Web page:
Want to crush your challenges and kill scores in the games you play every day? Try these dexterity games to improve your speed and coordination. Read more →
Gamer ADD: The epidemic
Have you ever waited in extreme anticipation to play a game only to be swayed by another upcoming release? Have you ever started a game, and despite its excellence, start playing a newer release seemingly forgetting the previous title? I’d be surprised if a gamer told me they had not experienced these symptoms. It’s not your fault; developers are forced by their publishers to quickly get games on the market, regardless of polish, just to make that quick buck our society yearns for.
I’m not saying every publisher/developer does this but all you have to do is look at the release schedules for videogames and you’re going to notice quite the oversaturation. I noticed this myself just this week. I’ve been eagerly awaiting the release of Persona 4 Arena for quite some time now. I haven’t even yet received the game and already I’ve switched gears and started to wish that Darksiders II would just hurry up and release.
We already live in a faced paced society where the phrase, “I want it now”, reigns supreme. With impatience already a fact of life, it’s fed by the very aspects that created it. Most gamers can run through a new release in a day or two. The reason for this is shrouded in several aspects, one of which I really don’t want to get into. If you look at recent titles you’ll notice that the game length is, on average, short. Games these days can last five or six hours; on rare occasions you can come across a game that will take about thirty hours. Developers know their audience; they know that attention spans are at an all-time low. That’s why we get such short games and the next title in the series a mere year after the last.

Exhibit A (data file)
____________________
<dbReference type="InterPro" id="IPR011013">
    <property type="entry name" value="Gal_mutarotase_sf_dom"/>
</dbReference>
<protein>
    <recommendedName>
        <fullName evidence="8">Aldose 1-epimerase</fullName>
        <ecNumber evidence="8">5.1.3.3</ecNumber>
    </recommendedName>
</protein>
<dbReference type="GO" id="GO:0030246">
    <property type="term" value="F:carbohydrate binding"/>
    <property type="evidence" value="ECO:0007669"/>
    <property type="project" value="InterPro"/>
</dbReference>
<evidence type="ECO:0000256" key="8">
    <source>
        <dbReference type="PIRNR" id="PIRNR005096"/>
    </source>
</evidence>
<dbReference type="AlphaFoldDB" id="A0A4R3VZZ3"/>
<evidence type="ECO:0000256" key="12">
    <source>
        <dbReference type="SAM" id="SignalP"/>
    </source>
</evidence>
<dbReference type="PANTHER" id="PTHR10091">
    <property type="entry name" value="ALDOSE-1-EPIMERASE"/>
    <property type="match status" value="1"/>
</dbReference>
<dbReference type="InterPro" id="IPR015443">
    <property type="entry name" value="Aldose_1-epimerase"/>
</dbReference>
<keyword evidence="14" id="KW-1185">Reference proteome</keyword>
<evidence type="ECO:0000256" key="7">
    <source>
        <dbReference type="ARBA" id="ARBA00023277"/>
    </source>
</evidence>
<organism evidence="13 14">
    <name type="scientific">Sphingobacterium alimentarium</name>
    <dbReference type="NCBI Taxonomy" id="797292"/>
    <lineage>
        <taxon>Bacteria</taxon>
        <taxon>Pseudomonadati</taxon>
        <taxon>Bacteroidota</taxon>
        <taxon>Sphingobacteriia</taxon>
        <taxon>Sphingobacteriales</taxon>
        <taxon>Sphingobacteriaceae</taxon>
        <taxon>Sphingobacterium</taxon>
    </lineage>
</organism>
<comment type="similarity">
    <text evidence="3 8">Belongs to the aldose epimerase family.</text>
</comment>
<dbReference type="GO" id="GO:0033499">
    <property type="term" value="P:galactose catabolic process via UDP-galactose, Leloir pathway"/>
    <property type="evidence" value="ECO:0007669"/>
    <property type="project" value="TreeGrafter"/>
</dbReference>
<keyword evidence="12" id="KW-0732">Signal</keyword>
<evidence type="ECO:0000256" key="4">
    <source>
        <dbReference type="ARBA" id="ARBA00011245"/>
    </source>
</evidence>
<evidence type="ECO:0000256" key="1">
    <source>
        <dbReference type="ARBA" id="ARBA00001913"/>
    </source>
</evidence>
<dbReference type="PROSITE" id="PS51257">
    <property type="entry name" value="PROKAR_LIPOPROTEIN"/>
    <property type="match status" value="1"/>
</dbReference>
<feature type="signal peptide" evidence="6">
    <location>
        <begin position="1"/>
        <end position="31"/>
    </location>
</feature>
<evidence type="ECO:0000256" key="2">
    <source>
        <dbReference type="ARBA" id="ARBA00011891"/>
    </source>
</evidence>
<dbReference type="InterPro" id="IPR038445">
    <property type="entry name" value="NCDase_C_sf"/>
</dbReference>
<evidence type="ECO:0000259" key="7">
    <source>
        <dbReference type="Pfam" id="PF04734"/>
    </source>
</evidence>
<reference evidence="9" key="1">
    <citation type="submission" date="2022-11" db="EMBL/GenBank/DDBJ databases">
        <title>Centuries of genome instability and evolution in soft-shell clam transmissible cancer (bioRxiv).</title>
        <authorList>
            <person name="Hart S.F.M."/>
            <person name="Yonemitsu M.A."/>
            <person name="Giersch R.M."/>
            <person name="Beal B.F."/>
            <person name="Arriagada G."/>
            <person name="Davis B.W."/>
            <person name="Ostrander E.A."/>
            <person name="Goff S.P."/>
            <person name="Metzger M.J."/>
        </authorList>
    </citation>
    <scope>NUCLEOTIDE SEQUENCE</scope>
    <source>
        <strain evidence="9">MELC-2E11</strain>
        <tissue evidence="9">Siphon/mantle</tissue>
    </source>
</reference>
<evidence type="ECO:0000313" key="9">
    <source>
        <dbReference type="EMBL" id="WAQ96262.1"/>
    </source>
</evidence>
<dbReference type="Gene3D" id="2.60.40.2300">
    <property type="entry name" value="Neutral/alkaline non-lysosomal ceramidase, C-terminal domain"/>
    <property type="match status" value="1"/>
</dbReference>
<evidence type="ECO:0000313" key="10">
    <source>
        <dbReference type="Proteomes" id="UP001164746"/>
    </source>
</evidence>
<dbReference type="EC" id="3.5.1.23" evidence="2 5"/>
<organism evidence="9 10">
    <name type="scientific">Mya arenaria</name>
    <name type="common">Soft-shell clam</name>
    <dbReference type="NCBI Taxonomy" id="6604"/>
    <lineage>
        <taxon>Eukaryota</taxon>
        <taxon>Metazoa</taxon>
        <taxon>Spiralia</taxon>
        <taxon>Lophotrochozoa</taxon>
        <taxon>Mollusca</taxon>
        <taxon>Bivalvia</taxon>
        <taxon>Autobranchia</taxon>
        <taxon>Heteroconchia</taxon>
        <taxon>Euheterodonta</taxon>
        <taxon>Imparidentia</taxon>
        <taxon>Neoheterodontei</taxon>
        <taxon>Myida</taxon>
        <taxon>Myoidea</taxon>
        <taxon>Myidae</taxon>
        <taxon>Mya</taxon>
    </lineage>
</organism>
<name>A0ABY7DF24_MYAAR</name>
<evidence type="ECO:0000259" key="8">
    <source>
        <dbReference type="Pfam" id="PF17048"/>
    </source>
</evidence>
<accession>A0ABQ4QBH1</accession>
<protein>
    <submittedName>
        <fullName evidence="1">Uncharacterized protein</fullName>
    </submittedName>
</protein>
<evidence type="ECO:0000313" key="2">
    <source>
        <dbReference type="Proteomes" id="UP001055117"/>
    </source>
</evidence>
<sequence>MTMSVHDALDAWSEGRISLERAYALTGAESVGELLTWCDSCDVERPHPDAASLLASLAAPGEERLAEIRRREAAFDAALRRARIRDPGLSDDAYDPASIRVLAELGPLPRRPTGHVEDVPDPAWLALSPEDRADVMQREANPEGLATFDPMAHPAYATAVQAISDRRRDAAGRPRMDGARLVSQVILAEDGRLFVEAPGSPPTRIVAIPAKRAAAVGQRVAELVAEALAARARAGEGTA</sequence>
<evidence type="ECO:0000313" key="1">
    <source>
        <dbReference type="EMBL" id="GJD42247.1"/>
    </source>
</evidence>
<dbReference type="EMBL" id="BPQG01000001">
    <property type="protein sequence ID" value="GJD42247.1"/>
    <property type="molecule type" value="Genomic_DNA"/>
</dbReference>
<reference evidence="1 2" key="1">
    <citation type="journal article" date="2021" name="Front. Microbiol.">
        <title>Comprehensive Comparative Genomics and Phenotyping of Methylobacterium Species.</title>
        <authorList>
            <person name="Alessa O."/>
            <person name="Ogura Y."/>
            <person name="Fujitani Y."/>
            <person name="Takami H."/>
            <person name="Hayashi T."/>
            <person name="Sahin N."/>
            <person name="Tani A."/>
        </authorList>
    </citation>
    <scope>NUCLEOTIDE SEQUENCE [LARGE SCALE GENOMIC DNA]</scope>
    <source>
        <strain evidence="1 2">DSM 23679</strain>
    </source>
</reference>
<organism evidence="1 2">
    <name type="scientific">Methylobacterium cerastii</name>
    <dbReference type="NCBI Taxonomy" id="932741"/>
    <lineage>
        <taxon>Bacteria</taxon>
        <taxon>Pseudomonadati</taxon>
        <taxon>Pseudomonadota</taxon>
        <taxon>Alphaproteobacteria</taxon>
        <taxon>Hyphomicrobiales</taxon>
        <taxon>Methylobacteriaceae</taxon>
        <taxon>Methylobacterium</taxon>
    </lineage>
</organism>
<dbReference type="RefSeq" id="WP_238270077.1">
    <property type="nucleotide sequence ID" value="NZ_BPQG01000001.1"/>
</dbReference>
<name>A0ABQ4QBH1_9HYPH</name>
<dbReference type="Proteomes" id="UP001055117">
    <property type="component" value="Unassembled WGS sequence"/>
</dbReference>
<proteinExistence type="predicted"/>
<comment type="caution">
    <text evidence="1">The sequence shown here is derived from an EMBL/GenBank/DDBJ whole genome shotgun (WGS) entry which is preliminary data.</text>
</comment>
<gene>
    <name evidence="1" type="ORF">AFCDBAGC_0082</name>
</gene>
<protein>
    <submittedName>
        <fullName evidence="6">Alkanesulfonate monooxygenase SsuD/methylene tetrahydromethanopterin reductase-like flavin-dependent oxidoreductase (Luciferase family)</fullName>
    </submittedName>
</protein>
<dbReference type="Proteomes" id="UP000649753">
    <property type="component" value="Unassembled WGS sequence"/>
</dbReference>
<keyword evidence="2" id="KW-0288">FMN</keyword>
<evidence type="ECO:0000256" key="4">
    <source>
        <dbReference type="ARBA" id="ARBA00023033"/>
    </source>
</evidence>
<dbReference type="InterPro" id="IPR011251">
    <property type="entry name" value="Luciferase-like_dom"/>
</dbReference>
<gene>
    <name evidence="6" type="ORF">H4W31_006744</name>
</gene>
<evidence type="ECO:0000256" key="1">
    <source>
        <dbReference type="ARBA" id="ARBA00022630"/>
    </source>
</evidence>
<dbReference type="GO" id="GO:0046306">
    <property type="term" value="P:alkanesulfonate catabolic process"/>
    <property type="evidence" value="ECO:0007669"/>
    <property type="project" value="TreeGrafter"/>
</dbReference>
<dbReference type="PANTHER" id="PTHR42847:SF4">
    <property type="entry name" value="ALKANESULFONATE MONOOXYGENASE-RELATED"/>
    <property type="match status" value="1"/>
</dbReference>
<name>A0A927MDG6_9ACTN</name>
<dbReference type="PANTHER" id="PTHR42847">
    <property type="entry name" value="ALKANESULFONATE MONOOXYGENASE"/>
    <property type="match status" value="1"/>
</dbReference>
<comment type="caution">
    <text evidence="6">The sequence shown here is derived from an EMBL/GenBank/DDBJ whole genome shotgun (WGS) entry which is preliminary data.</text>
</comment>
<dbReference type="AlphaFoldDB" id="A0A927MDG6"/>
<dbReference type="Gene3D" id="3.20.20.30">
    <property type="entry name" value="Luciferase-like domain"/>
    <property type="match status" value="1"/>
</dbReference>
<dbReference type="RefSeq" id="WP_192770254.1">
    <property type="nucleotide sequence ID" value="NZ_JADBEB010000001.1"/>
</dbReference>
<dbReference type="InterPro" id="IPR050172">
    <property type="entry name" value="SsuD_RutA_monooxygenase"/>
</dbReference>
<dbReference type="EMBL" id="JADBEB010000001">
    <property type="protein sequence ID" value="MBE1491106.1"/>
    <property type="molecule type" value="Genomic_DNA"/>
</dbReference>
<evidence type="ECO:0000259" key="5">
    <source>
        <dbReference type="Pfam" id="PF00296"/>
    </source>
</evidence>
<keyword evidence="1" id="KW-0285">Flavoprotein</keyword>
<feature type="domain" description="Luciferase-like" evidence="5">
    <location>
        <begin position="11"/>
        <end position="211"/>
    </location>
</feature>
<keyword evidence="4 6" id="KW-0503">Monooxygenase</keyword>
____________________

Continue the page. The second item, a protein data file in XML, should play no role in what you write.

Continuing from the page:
Every once in a while, we get to see the phrase; “It’s done when it’s done!” The gamer in me hates this phrase but the person who appreciates the stories, the visuals, and the sounds in a game loves it! I will clarify once more that I’m not saying that all yearly game franchises or titles that have less development time than others are bad. All I’m trying to convey is that I appreciate when a title shows that the developer has given their all in bringing that world to life. I am saying that if there is anyone at fault, it’s we gamers who run through games in a day and/or the publishers who push the developers to release a product that was rushed.
The videogame market is obviously over saturated. Chances are you’ve heard a gamer use the term “backlog”. First off, it doesn’t mean what you think it means. Secondly, this term will be used most by gamers who do not have the time needed to finish game after game and keep up with current releases. I can easily say that I have about twenty games backed up on both my PlayStation 3 and Xbox360. I also have about fifty percent of my DS collection to run through and even some PS2 games I have yet to crack open. A few years ago, I had a much bigger untouched collection. I finally realized that there was no chance I was going to get through them all and decided to sell them.
Now I’m going to ask you, the reader, to take a step back and look at these occurrences. Has there ever been a game that you thought could have been superb if just given a bit more time? Perhaps you’ve heard someone say that all gamers get is the same crap over and over again. I’m going to throw out an idea here so bear with me. Maybe, just maybe, gamers wouldn’t complain as often and spend more money on games if they took a bit more time to make them. Sounds good right? Unfortunately this’ll never happen because we gamers refuse to wait just as everyone else in society doesn’t want to wait. That’s okay; it’s not your fault. I highly doubt that our society will ever be patient and thus we are trapped in this endless circle.